Trump, I think, is so impervious to reality and so fantastically lacking in self-knowledge and self-awareness that he’ll never learn anything. Maybe this is the secret to being the master manipulator that he is.

  19. Pch101 says:

    @Pete S:

    But there is no evidence in his answer that he (Trump) even understood the question and would be able to solicit opinions from the Joint Chiefs, or even know who to ask.

    I didn’t defend Trump in any way, shape or form. I’m just noting that Rubio’s feigned knowledge is in many respects worse than Trump’s ignorance because (a) his talking points about aging aircraft make it abundantly clear that Rubio is either pandering or else doesn’t know what he’s talking about and (b) Americans should know better than to expect the American CEO to know every detail about everything — memorizing talking points does not qualify one to be president. The guy is supposed to lead the country, not be the winner of Trivial Pursuit.

    A president should be able to describe his strategic vision to his stakeholders and hire the right people, not pretend to be an all-knowing strong man. Someone who overestimates his own capabilities is a greater threat than one who knows little but acknowledges his limitations.

  20. grumpy realist says:

    Looks like The Donald has been getting pounded by Scotland as well….

  21. CSK says:

    @grumpy realist:

    Well, that was a delightful read. I wonder what his response will be? To call them a country full of losers?

    Trump’s fan club will either ignore it or join Trump in denigrating the Scots. And it will never occur to them that an oaf who goes around alienating entire countries probably lacks the most rudimentary diplomatic skills to be president.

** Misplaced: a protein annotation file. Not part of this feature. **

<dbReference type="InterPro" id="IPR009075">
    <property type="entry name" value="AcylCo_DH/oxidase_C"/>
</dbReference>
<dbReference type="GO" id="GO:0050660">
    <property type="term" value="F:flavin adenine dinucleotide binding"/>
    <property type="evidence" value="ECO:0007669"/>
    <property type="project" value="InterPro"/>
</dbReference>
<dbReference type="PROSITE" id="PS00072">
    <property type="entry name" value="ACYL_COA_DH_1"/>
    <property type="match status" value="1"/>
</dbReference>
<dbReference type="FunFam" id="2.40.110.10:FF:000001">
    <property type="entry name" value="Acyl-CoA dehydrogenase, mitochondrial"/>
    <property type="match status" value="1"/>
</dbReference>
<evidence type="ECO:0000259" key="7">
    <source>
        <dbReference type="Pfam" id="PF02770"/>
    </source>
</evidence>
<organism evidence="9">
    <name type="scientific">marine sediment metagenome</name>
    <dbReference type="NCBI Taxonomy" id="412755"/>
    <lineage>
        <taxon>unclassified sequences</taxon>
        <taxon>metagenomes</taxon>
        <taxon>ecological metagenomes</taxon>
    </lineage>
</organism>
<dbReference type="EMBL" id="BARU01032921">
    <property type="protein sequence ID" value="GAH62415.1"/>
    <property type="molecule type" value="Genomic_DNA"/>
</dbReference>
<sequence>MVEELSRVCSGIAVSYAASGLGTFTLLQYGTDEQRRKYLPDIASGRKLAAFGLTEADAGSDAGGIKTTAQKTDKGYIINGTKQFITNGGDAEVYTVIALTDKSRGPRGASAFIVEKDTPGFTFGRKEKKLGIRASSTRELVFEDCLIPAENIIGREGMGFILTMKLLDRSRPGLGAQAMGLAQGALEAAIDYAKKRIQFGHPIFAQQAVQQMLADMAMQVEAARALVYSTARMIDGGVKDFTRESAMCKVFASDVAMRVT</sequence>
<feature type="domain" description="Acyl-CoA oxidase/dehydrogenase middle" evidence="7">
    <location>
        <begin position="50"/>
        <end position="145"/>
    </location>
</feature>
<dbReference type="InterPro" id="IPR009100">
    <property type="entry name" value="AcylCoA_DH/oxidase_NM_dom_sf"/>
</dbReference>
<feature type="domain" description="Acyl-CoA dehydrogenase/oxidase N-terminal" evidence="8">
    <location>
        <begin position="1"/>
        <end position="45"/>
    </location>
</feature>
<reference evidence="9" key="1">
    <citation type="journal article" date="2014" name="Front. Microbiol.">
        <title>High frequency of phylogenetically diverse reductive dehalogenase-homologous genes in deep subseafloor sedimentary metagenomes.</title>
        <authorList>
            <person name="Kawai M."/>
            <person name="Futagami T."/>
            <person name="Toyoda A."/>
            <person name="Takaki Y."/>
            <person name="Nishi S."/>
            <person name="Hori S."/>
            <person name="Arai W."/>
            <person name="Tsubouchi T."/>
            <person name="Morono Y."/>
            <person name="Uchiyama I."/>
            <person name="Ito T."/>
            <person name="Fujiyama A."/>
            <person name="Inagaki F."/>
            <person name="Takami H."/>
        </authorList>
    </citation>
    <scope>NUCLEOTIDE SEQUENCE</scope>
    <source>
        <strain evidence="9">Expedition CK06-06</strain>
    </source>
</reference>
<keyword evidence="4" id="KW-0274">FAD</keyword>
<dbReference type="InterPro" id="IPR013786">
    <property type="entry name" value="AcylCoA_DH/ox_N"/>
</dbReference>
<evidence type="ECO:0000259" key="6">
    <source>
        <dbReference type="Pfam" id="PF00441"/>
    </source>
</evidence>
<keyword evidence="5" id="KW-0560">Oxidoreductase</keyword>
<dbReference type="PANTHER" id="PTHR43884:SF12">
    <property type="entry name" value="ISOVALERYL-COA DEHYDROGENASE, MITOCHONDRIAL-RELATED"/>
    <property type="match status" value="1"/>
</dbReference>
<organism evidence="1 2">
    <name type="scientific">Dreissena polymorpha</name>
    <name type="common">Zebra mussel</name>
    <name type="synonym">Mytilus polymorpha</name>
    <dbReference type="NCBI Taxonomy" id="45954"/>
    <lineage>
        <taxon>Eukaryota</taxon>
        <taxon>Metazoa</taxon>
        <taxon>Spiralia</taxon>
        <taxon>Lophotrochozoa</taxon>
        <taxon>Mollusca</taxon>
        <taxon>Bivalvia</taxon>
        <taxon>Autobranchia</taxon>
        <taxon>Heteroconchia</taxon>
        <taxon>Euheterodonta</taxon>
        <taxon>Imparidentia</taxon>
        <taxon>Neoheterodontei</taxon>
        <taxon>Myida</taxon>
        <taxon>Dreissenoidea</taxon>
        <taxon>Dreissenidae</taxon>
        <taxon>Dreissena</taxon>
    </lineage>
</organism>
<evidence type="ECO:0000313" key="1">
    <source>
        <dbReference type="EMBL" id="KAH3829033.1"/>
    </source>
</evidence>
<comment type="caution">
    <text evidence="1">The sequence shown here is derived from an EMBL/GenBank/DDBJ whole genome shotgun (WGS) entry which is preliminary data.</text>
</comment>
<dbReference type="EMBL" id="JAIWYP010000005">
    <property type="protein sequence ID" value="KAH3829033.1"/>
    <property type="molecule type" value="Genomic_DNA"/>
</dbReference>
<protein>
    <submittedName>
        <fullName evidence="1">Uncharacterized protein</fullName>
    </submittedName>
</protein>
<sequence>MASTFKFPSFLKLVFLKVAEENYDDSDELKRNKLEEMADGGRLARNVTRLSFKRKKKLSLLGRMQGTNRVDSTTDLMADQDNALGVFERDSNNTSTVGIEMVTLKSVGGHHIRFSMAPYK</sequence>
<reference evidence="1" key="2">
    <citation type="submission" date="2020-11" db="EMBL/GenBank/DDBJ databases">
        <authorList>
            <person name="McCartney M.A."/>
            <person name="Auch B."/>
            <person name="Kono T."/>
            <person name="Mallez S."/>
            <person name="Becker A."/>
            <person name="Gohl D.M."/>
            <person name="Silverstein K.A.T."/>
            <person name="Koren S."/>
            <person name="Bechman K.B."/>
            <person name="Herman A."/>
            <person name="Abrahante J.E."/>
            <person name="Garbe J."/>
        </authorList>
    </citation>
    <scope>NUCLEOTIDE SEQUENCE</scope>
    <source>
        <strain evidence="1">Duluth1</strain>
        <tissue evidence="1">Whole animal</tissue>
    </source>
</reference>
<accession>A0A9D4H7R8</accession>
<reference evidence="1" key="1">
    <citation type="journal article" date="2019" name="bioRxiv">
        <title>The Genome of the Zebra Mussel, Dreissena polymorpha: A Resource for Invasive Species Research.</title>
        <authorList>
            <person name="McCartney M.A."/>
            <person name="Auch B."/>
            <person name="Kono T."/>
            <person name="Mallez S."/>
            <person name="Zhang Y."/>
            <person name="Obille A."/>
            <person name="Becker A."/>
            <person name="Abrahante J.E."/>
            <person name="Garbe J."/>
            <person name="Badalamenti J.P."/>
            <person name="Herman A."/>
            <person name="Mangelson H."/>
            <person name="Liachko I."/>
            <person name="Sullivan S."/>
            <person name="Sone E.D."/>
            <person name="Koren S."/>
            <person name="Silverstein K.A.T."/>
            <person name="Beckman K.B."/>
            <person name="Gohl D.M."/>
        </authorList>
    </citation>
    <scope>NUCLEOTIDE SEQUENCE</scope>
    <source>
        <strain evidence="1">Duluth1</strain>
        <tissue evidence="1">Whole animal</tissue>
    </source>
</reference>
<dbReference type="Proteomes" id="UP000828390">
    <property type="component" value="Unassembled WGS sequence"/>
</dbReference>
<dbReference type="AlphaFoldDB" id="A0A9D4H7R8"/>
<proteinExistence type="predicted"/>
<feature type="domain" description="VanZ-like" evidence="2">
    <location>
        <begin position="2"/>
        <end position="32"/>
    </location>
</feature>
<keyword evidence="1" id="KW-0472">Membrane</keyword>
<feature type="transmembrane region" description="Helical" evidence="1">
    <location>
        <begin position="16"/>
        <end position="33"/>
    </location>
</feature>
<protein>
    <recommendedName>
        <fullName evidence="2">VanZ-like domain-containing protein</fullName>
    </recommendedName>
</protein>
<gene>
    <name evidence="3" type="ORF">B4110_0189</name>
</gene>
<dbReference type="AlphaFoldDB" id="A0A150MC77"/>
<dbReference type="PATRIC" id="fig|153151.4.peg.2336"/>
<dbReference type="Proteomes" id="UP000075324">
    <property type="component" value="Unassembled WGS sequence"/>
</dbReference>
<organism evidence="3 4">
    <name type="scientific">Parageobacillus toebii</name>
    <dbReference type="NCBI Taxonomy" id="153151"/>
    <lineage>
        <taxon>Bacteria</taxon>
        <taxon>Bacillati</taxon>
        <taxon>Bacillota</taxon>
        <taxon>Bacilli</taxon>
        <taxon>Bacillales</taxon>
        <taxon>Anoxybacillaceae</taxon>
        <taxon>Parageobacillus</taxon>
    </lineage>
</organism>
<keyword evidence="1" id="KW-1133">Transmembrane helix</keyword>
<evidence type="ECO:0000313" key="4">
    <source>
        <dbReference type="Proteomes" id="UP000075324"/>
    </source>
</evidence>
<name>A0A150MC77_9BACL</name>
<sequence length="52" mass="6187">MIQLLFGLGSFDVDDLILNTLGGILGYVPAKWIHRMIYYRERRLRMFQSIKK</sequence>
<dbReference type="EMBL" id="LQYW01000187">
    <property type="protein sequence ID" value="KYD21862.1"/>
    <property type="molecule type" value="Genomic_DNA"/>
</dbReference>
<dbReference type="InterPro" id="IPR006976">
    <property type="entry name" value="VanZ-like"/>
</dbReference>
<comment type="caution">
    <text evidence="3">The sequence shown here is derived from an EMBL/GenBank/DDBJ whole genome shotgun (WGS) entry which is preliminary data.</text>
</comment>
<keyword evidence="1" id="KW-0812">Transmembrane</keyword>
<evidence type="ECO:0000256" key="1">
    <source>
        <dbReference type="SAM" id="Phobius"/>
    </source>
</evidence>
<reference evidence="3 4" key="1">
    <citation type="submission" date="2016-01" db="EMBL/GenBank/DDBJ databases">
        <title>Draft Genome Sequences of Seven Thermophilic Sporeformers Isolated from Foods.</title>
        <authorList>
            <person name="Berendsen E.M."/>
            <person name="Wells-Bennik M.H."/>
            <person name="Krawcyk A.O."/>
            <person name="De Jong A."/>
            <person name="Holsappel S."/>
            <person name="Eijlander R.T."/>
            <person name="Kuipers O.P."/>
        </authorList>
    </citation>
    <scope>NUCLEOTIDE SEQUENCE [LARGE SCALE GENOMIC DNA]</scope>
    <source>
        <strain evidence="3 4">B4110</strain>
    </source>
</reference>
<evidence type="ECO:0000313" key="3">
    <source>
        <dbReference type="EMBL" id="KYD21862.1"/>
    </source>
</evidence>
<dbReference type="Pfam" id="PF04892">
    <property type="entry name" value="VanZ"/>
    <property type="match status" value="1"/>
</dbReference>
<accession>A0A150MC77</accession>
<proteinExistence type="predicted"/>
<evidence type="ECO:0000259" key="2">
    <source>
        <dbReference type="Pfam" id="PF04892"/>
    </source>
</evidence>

22. James P says:

    It’s not clear whether he knew or not, but who cares? To quote Hillary, what difference does it make?

    The military who will execute the order knows.

    The bottom line is would a putative president Trump be willing to use nukes against our enemies – perhaps nuke Mecca?

    My guess is that Trump would have the testicular fortitude to stick it to those camel jockeys by nuking Mecca.

    A guy like Lindsey Grahamnesty probably knows what the triad is but he’s too much of a wimp to nail those camel jockeys. Trump would.

    You people hate because you know he damn well means what he says.

    He will build the wall – he will deport the crimigrants – he will keep the Muslims out. With Trump it’s not just talk. That’s why he’s popular.

    Trump wouldn’t be saying these things if he didn’t think he would find a receptive audience in the GOP primary electorate. That’s why he’s leading! 🙂

  23. James P says:

    @C. Clavin:

    rump. Every person on that stage proved they do not have even the most basic knowledge required to lead anything

    What were Harrison J Bounel’s qualifications to lead anything? That didn’t stop you from voting for a half wit community organizer?

    Bounel is not qualified to run a lemonade stand. Without affirmative action that nitwit Alinskyite couldn’t have even gotten into community college.

  24. grumpy realist says:

    Yoo-hoo, Doug? Troll spill on Aisle Two.

  25. Ebenezer_Arvigenius says:

    The people on the right inclined to care about it, on the other hand, have largely already written Trump off and are among the groups that seem to be gathering around Marco Rubio as their preferred candidate.

    In all honesty I’m not sure if it was that much more embarrassing than answering the question “do you have a priority among the three” with “all of them” 😛

  26. Pch101 says:

    @James P:

    I do hope that you’re using the sarcasm font.

  27. jewelbomb says:

    @James P: Yeah, dude. I’m pretty sure that the foreign policy opinion of a guy who ironically drops the phrase “camel jockey” twice in a single comment can be totally ignored at no great loss.

  28. Kylopod says:

    This just in: Trump’s 7th grade chemistry teacher releases a report stating that Trump will be “the most scientifically informed president in history.”